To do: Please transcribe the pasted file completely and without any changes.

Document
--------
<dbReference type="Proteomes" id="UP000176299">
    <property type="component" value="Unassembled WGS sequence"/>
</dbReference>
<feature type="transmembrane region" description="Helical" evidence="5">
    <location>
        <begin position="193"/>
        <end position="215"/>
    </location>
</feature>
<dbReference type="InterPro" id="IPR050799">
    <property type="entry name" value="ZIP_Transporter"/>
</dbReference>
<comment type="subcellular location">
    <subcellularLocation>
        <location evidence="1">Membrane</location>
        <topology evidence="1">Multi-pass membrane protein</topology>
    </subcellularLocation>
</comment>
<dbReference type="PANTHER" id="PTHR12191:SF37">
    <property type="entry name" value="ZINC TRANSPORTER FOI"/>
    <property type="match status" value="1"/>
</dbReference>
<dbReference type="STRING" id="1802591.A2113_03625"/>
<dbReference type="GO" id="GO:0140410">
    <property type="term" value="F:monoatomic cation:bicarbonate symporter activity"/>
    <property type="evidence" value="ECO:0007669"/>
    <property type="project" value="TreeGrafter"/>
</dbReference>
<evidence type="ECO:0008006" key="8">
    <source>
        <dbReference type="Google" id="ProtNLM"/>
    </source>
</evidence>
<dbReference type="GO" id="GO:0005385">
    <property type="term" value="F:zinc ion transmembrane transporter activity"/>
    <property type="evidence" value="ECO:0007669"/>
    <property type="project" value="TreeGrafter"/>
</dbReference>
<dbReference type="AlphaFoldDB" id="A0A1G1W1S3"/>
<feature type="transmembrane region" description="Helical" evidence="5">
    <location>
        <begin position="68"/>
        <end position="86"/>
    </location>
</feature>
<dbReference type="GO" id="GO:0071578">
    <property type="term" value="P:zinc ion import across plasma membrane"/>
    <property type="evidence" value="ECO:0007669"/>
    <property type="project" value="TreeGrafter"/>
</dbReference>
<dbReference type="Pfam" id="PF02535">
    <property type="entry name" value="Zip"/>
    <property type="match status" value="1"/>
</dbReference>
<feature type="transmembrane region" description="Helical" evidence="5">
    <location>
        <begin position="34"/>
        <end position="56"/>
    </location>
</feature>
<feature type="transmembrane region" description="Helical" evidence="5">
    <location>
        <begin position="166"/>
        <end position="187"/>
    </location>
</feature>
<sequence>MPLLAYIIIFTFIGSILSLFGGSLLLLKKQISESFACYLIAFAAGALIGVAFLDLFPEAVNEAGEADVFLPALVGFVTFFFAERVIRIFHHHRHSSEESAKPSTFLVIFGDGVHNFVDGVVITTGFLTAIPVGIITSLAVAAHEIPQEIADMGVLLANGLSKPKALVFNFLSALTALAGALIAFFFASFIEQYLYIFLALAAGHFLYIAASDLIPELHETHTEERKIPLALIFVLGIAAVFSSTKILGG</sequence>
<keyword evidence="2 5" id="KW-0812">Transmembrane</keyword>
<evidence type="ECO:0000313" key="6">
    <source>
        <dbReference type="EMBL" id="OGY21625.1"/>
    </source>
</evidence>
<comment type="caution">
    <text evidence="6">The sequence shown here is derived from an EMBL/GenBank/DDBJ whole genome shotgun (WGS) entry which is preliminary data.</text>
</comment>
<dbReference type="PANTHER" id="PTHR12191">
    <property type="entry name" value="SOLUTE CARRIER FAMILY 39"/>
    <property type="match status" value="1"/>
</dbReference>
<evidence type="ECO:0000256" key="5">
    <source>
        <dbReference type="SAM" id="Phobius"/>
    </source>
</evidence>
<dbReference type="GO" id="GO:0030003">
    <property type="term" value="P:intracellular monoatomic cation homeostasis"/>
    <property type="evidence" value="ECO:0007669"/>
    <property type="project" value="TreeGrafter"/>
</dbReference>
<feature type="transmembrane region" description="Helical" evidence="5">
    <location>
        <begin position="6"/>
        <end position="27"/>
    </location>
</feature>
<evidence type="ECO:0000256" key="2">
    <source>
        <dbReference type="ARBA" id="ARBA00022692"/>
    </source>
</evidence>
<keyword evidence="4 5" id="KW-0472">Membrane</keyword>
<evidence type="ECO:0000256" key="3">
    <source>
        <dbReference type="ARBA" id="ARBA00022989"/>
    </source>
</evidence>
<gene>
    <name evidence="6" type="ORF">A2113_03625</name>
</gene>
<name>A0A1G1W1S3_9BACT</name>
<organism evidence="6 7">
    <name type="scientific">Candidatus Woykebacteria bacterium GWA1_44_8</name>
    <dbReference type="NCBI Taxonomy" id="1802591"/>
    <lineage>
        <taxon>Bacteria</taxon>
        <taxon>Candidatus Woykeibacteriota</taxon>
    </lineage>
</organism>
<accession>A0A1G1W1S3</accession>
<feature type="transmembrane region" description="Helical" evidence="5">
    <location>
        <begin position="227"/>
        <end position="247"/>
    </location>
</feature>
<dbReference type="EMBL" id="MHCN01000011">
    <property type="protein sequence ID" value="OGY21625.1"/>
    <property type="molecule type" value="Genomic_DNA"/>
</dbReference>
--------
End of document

<dbReference type="Proteomes" id="UP000176299">
    <property type="component" value="Unassembled WGS sequence"/>
</dbReference>
<feature type="transmembrane region" description="Helical" evidence="5">
    <location>
        <begin position="193"/>
        <end position="215"/>
    </location>
</feature>
<dbReference type="InterPro" id="IPR050799">
    <property type="entry name" value="ZIP_Transporter"/>
</dbReference>
<comment type="subcellular location">
    <subcellularLocation>
        <location evidence="1">Membrane</location>
        <topology evidence="1">Multi-pass membrane protein</topology>
    </subcellularLocation>
</comment>
<dbReference type="PANTHER" id="PTHR12191:SF37">
    <property type="entry name" value="ZINC TRANSPORTER FOI"/>
    <property type="match status" value="1"/>
</dbReference>
<dbReference type="STRING" id="1802591.A2113_03625"/>
<dbReference type="GO" id="GO:0140410">
    <property type="term" value="F:monoatomic cation:bicarbonate symporter activity"/>
    <property type="evidence" value="ECO:0007669"/>
    <property type="project" value="TreeGrafter"/>
</dbReference>
<evidence type="ECO:0008006" key="8">
    <source>
        <dbReference type="Google" id="ProtNLM"/>
    </source>
</evidence>
<dbReference type="GO" id="GO:0005385">
    <property type="term" value="F:zinc ion transmembrane transporter activity"/>
    <property type="evidence" value="ECO:0007669"/>
    <property type="project" value="TreeGrafter"/>
</dbReference>
<dbReference type="AlphaFoldDB" id="A0A1G1W1S3"/>
<feature type="transmembrane region" description="Helical" evidence="5">
    <location>
        <begin position="68"/>
        <end position="86"/>
    </location>
</feature>
<dbReference type="GO" id="GO:0071578">
    <property type="term" value="P:zinc ion import across plasma membrane"/>
    <property type="evidence" value="ECO:0007669"/>
    <property type="project" value="TreeGrafter"/>
</dbReference>
<dbReference type="Pfam" id="PF02535">
    <property type="entry name" value="Zip"/>
    <property type="match status" value="1"/>
</dbReference>
<feature type="transmembrane region" description="Helical" evidence="5">
    <location>
        <begin position="34"/>
        <end position="56"/>
    </location>
</feature>
<feature type="transmembrane region" description="Helical" evidence="5">
    <location>
        <begin position="166"/>
        <end position="187"/>
    </location>
</feature>
<sequence>MPLLAYIIIFTFIGSILSLFGGSLLLLKKQISESFACYLIAFAAGALIGVAFLDLFPEAVNEAGEADVFLPALVGFVTFFFAERVIRIFHHHRHSSEESAKPSTFLVIFGDGVHNFVDGVVITTGFLTAIPVGIITSLAVAAHEIPQEIADMGVLLANGLSKPKALVFNFLSALTALAGALIAFFFASFIEQYLYIFLALAAGHFLYIAASDLIPELHETHTEERKIPLALIFVLGIAAVFSSTKILGG</sequence>
<keyword evidence="2 5" id="KW-0812">Transmembrane</keyword>
<evidence type="ECO:0000313" key="6">
    <source>
        <dbReference type="EMBL" id="OGY21625.1"/>
    </source>
</evidence>
<comment type="caution">
    <text evidence="6">The sequence shown here is derived from an EMBL/GenBank/DDBJ whole genome shotgun (WGS) entry which is preliminary data.</text>
</comment>
<dbReference type="PANTHER" id="PTHR12191">
    <property type="entry name" value="SOLUTE CARRIER FAMILY 39"/>
    <property type="match status" value="1"/>
</dbReference>
<evidence type="ECO:0000256" key="5">
    <source>
        <dbReference type="SAM" id="Phobius"/>
    </source>
</evidence>
<dbReference type="GO" id="GO:0030003">
    <property type="term" value="P:intracellular monoatomic cation homeostasis"/>
    <property type="evidence" value="ECO:0007669"/>
    <property type="project" value="TreeGrafter"/>
</dbReference>
<feature type="transmembrane region" description="Helical" evidence="5">
    <location>
        <begin position="6"/>
        <end position="27"/>
    </location>
</feature>
<evidence type="ECO:0000256" key="2">
    <source>
        <dbReference type="ARBA" id="ARBA00022692"/>
    </source>
</evidence>
<keyword evidence="4 5" id="KW-0472">Membrane</keyword>
<evidence type="ECO:0000256" key="3">
    <source>
        <dbReference type="ARBA" id="ARBA00022989"/>
    </source>
</evidence>
<gene>
    <name evidence="6" type="ORF">A2113_03625</name>
</gene>
<name>A0A1G1W1S3_9BACT</name>
<organism evidence="6 7">
    <name type="scientific">Candidatus Woykebacteria bacterium GWA1_44_8</name>
    <dbReference type="NCBI Taxonomy" id="1802591"/>
    <lineage>
        <taxon>Bacteria</taxon>
        <taxon>Candidatus Woykeibacteriota</taxon>
    </lineage>
</organism>
<accession>A0A1G1W1S3</accession>
<feature type="transmembrane region" description="Helical" evidence="5">
    <location>
        <begin position="227"/>
        <end position="247"/>
    </location>
</feature>
<dbReference type="EMBL" id="MHCN01000011">
    <property type="protein sequence ID" value="OGY21625.1"/>
    <property type="molecule type" value="Genomic_DNA"/>
</dbReference>